IMPACT

International Women's Day: Digital Poster Campaign Is A Strong Statement On Domestic Violence

03/06/2015 04:03 EST | Updated 03/06/2015 04:59 EST

With International Women's Day coming up on Sunday, a U.K. charity has embarked on a powerful campaign to raise awareness of domestic violence.

Women's Aid is working with London-based agency WCRS on a digital poster campaign that shows bruised women whose wounds heal as you look at them, said a Thursday news release.

look at me campaign

The posters, which have the tagline "Look at me," use facial-recognition technology to surmise when people are gazing at the screens. The bruises fade away as the technology registers the looks of people passing by.

look at me

look at me

look at me

The campaign was launched at Canary Wharf on Thursday, and Women's Aid plans to put up posters at U.K. sites including the Westfield Shepherd's Bush in London and the Birmingham Bullring.

WCRS will also notify people via cell phone walking near the posters to look up at them, with a link to a website taking donations.

It's the first time that a campaign of this kind has ever been attempted, according to Little Black Book.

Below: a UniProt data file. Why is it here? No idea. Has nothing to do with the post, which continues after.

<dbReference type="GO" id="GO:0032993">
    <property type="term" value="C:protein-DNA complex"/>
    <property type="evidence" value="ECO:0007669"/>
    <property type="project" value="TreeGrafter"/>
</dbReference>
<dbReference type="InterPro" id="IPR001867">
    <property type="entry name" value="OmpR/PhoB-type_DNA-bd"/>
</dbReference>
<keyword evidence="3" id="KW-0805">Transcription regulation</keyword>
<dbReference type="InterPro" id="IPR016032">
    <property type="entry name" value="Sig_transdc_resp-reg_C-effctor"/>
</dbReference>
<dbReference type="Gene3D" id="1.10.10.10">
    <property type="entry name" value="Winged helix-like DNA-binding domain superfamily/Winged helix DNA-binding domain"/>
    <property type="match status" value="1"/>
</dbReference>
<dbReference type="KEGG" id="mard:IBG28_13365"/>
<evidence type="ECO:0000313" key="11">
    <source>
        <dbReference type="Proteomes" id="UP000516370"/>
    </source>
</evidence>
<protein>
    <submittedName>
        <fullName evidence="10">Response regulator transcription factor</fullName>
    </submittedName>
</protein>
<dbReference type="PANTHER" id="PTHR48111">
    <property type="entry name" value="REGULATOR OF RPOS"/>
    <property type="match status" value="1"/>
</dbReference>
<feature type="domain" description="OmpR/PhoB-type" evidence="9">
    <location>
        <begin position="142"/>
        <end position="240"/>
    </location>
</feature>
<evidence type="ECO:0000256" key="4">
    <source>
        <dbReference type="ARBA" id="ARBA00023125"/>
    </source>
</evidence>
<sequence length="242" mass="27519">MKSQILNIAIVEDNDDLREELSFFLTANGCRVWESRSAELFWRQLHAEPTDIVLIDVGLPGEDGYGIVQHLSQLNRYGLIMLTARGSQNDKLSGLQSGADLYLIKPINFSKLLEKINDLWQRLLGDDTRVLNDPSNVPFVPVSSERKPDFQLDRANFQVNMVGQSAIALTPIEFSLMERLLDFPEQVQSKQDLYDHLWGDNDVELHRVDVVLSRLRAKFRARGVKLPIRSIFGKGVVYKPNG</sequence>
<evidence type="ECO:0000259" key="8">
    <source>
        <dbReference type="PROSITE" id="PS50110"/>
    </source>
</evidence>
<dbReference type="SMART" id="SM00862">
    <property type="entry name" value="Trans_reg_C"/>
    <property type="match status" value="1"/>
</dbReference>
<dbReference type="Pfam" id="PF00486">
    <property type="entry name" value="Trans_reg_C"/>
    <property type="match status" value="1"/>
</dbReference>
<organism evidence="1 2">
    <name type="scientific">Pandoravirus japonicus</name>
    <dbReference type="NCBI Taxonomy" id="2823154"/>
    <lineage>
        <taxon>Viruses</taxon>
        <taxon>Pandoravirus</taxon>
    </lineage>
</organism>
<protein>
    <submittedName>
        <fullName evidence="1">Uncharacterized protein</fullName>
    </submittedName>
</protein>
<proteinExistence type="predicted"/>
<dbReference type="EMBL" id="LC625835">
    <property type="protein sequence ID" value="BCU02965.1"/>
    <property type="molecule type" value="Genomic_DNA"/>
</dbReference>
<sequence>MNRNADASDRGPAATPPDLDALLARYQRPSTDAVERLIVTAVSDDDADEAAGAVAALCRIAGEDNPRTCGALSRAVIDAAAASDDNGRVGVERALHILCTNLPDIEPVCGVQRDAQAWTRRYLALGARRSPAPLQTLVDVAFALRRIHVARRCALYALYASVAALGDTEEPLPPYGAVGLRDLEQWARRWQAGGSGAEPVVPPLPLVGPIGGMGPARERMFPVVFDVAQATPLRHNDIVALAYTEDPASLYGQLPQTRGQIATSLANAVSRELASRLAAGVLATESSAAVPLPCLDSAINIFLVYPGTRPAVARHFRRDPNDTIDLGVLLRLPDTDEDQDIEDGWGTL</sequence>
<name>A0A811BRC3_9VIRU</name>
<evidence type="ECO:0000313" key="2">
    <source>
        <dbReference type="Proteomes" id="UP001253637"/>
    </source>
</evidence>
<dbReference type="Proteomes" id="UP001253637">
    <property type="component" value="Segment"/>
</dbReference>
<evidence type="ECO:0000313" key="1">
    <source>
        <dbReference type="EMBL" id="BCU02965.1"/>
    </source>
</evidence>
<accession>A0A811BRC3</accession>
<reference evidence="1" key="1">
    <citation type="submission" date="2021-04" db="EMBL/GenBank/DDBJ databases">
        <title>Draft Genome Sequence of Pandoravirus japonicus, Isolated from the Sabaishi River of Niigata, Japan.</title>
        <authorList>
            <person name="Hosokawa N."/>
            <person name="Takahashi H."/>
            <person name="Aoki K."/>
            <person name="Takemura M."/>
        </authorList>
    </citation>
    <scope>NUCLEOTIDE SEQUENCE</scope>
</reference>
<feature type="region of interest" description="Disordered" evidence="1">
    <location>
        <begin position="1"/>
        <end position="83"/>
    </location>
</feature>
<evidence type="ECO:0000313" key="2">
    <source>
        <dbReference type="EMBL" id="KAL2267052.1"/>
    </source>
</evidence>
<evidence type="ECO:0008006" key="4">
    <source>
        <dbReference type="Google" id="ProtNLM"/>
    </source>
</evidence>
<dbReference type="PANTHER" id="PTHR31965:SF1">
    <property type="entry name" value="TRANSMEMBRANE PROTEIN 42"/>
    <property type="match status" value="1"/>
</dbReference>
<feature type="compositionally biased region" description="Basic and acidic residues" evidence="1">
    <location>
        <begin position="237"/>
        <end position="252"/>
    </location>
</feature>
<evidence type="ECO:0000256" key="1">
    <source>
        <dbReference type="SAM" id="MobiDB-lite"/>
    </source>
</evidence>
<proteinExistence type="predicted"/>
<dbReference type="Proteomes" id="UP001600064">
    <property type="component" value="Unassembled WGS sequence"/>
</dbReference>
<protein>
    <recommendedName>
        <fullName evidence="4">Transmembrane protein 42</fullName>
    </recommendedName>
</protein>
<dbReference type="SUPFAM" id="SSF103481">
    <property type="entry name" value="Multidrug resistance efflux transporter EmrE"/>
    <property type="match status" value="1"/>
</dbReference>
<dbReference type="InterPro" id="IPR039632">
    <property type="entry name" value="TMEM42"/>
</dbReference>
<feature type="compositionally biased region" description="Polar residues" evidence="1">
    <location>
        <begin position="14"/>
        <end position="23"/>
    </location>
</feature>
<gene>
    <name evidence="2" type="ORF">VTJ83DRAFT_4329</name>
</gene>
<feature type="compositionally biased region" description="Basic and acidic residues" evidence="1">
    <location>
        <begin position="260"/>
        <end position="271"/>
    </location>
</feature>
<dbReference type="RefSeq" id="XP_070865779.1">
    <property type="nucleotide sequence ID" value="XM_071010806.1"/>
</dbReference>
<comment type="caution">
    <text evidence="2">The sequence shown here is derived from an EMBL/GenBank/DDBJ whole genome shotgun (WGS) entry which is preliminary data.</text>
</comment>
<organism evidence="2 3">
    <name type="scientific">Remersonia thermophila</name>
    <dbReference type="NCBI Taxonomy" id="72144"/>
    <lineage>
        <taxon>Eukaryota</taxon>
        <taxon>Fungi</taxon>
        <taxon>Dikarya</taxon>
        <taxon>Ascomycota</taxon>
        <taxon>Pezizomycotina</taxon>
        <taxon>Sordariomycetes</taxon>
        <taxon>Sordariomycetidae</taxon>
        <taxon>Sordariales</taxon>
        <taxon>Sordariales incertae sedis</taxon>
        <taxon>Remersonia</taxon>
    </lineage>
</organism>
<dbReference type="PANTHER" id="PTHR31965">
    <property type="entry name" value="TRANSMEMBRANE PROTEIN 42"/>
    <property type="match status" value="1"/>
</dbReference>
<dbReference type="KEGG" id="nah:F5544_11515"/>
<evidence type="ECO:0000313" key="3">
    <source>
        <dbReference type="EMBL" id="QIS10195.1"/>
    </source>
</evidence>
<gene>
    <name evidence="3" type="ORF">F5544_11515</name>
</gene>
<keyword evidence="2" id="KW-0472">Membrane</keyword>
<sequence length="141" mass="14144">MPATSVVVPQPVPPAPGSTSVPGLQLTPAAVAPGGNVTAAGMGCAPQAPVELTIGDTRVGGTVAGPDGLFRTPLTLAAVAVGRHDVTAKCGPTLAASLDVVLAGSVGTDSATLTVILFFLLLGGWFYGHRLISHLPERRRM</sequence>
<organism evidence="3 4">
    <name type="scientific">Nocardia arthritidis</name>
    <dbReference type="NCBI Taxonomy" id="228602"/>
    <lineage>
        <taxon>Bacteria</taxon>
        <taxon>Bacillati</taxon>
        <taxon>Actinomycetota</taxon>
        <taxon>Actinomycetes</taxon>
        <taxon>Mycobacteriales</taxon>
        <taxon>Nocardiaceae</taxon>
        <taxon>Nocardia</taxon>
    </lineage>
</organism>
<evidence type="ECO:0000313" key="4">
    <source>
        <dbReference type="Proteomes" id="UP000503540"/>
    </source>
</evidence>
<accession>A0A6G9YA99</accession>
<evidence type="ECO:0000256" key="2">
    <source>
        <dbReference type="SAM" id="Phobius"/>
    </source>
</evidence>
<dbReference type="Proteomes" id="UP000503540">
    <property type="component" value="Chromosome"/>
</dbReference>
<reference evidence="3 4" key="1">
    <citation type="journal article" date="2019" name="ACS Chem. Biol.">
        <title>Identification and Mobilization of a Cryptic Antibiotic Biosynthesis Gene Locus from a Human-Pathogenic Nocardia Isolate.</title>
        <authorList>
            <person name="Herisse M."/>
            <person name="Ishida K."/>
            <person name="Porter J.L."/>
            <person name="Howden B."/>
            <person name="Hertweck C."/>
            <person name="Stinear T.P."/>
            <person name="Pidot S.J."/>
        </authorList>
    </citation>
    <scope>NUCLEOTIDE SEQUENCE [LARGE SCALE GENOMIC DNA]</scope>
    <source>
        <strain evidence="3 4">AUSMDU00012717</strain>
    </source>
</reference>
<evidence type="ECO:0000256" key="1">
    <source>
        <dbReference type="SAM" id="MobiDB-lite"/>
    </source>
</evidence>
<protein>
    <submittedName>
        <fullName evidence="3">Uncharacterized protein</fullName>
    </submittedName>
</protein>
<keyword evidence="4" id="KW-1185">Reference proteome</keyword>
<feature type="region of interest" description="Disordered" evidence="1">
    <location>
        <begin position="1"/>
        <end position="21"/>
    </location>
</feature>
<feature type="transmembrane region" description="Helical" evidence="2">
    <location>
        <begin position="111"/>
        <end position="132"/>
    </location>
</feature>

And its message won't just be limited to posters. The campaign will also see a 30-second prime time TV spot air on Channel 4 during a drama on Sunday. It will also air Monday during a break in Channel 4 News programming.

WCRS says that all creative associated with the campaign will urge people to text "CHANGE" to 70500, and make a £5 donation to Women's Aid.

But it's far from the only powerful advertising initiative we've seen around domestic violence lately.

This week, the Salvation Army raised awareness of the issue by capitalizing on the popularity of "The Dress." The organization released a poster showing a photo of a young woman sporting bruises while wearing the white and gold version of the dress that caused the Internet to have a meltdown last week.

The Canadian Women's Foundation says that half of all women in Canada have faced physical or sexual violence since they were 16 years old.

It also points out that more than 40,000 arrests result from domestic violence in Canada every year, making up 12 per cent of all violent crime.

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